14. Not arguing with you, but your post made me remember the first time I encountered dogs who weren't pets. My great-grandfather had a pack of Walker hounds. As it was the middle of the last century in the Appalachian mountains, the hounds weren't kenneled but had the run of the farm until my great-grandfather hollered for them to come hunting. I think my life was enhanced by being allowed to interact with these hounds as a toddler. I had the opportunity to learn the rules of pack interaction, with animals who were far more interested in and attuned to one another than to me. I think this experience helped me understand canines much better than I would have otherwise, and I don't think I'd have been able to get the same experience once I grew older and bigger. Naturally I can't say if those hounds' lives were enhanced by having a little kid tagging along with them. :)/>/>/> I will say that to this day I will do just about anything to help a hound, cause I figure I owe those guys. During hunting season I'm honored to give out suppers and a warm place to sleep for hounds who've temporarily lost their way. So maybe some hounds' lives have been enhanced, if not those exact hounds who put up with me as a child. I honestly don't remember if I was ever nipped by those hounds. I've been nipped and bitten by so many different animals during my life that I've never paid much attention. I can remember being knocked down by them, and I can remember hounds getting in fights in close proximity to me. The first time was sufficiently frightening that I learned to spot the signs of impending aggression before canine fisticuffs actually ensued ;)/>/> - definitely a lesson that stood me in good stead over the years. :D/>/> Of course, these days I understand anyone being afraid for his or her dog if the dog were to injure a child. People take those things so seriously nowadays. But I still think children today are missing out because adults feel their safety must somehow be guaranteed.
  15. Oh, yeah. My brother got bitten by my little pekingese just about every single day. It never occurred to anyone to get rid of the dog. Occasionally my brother was punished for teasing the dog, but most of the time my parents reaction was "well, what did you expect?" I've been wondering the same thing as Kelleybean. Not that Rileydog's gender matters in this situation. But I was puzzled because his/her posts read as though Rileydog is female although the profile identifies Rileydog as male. Anyway, I guess it depends on the family court judges where a person lives. In mine, SOP is for one person to adopt the child as a single parent, which is less than ideal for the other partner but better than the couple not getting a child at all. Times they are a'changing though - and none too soon!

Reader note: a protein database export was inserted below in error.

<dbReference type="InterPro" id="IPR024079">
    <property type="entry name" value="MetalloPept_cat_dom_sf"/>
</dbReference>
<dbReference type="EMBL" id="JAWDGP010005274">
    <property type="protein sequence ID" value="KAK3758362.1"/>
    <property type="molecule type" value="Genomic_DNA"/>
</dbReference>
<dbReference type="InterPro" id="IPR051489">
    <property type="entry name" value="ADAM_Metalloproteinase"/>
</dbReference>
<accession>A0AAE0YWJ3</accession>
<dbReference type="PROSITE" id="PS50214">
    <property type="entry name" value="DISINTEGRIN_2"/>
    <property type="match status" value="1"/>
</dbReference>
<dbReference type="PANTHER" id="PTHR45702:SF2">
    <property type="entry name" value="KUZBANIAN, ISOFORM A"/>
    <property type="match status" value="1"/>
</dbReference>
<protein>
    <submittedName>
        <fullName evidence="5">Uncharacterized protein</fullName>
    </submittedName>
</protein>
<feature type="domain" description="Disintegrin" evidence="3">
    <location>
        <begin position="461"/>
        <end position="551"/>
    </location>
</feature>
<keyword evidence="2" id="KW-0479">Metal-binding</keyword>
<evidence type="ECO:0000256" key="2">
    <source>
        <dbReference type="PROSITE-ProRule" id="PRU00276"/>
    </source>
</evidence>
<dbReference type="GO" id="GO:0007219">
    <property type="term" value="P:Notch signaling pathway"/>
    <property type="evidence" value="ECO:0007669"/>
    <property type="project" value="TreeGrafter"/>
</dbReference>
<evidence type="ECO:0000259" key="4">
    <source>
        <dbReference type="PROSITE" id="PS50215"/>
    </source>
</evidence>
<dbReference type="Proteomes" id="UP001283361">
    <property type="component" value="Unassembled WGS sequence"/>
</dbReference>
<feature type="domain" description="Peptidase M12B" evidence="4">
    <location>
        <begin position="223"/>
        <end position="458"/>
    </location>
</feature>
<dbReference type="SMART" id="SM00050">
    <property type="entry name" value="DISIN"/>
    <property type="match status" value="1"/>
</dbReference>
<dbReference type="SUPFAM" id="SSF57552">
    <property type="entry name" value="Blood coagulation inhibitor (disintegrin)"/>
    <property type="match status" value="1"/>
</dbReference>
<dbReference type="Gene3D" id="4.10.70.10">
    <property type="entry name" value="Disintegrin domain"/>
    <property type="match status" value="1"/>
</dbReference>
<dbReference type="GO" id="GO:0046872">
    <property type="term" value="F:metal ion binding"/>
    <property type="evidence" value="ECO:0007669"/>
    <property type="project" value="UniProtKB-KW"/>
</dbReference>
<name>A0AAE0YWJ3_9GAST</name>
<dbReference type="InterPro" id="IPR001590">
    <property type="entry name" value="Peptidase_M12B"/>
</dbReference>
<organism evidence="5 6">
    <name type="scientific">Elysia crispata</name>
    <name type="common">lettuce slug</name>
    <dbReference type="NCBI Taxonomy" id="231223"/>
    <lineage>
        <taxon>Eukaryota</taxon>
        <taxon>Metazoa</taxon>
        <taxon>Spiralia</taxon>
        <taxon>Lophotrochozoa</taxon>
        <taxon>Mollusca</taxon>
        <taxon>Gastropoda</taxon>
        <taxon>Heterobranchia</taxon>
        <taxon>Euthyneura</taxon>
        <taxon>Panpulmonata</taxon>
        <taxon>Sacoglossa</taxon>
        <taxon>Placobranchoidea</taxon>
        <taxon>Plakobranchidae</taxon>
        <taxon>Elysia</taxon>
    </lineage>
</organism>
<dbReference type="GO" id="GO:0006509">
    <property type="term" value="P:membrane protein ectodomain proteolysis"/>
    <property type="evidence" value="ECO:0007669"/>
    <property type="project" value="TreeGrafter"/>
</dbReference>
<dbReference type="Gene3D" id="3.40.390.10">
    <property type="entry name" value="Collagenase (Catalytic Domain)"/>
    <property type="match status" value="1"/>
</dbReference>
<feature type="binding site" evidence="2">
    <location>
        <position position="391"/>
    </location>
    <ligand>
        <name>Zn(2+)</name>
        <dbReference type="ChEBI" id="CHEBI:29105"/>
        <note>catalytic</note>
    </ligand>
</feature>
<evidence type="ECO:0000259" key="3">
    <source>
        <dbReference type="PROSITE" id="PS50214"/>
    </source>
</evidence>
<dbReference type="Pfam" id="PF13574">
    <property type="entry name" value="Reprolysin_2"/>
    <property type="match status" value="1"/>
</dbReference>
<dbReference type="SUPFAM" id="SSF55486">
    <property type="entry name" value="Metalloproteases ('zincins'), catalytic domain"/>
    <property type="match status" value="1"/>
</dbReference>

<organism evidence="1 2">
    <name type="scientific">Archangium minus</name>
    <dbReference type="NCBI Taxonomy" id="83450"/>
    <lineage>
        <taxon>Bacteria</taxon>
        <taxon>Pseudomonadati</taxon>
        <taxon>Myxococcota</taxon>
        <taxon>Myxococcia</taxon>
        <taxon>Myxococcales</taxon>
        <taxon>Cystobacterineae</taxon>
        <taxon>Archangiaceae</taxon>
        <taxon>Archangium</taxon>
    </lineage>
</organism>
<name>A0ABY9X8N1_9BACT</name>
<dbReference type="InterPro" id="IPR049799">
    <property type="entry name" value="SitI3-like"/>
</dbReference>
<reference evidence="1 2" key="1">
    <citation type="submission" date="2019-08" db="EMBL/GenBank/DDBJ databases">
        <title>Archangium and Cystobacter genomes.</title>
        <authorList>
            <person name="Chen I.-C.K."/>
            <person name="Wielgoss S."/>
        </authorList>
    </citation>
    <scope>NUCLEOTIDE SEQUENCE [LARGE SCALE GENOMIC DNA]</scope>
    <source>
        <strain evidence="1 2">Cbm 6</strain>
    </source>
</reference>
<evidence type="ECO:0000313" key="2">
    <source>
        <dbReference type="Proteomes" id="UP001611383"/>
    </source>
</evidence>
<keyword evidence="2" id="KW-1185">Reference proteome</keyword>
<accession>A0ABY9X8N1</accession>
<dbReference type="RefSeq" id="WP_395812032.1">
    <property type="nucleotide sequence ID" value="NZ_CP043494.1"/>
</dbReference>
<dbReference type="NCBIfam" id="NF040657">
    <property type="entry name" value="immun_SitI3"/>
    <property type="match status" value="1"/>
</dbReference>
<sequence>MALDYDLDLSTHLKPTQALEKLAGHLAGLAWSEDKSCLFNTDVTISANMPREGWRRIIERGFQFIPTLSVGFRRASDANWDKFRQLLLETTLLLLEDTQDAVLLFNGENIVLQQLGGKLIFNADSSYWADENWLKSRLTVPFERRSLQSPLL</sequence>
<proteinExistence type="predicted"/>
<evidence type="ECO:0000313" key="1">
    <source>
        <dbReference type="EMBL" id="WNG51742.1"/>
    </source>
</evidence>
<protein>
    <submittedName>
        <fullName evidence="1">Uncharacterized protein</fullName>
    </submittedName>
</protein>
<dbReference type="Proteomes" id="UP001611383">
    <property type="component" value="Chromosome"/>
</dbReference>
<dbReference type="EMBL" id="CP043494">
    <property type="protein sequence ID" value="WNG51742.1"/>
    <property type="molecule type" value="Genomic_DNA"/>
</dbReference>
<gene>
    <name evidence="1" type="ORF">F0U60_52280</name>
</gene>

16. I'm sorry, Riley-dog, for the harshness of my original responses. Like you, I was probably posting under the influence of too much family-induced holiday stress. I'm glad that you're planning to take your time and find the right home for Riley, should it come to that. My mother felt the same way about horses that your husband feels about dogs. Unsafe for children. My father wouldn't stand up to her about it, although he did sneak me off to our neighbors at the lake to ride their pony. No lasting harm done to me - I ride and I've had my own horses for a long time now :)/> - but sadly, my Dad still feels seriously guilty (nearly a half-century later!) about letting my mother's fears take away something that might have provided our family with so much joy. I wonder if there's any way to de-sensitize your husband to dogs and the dangers he imagines before children come along? Just an idea - my mother would have been so convinced of the reasonableness of her position that she'd never have agreed. But maybe your husband isn't quite as inflexible as my Mom was?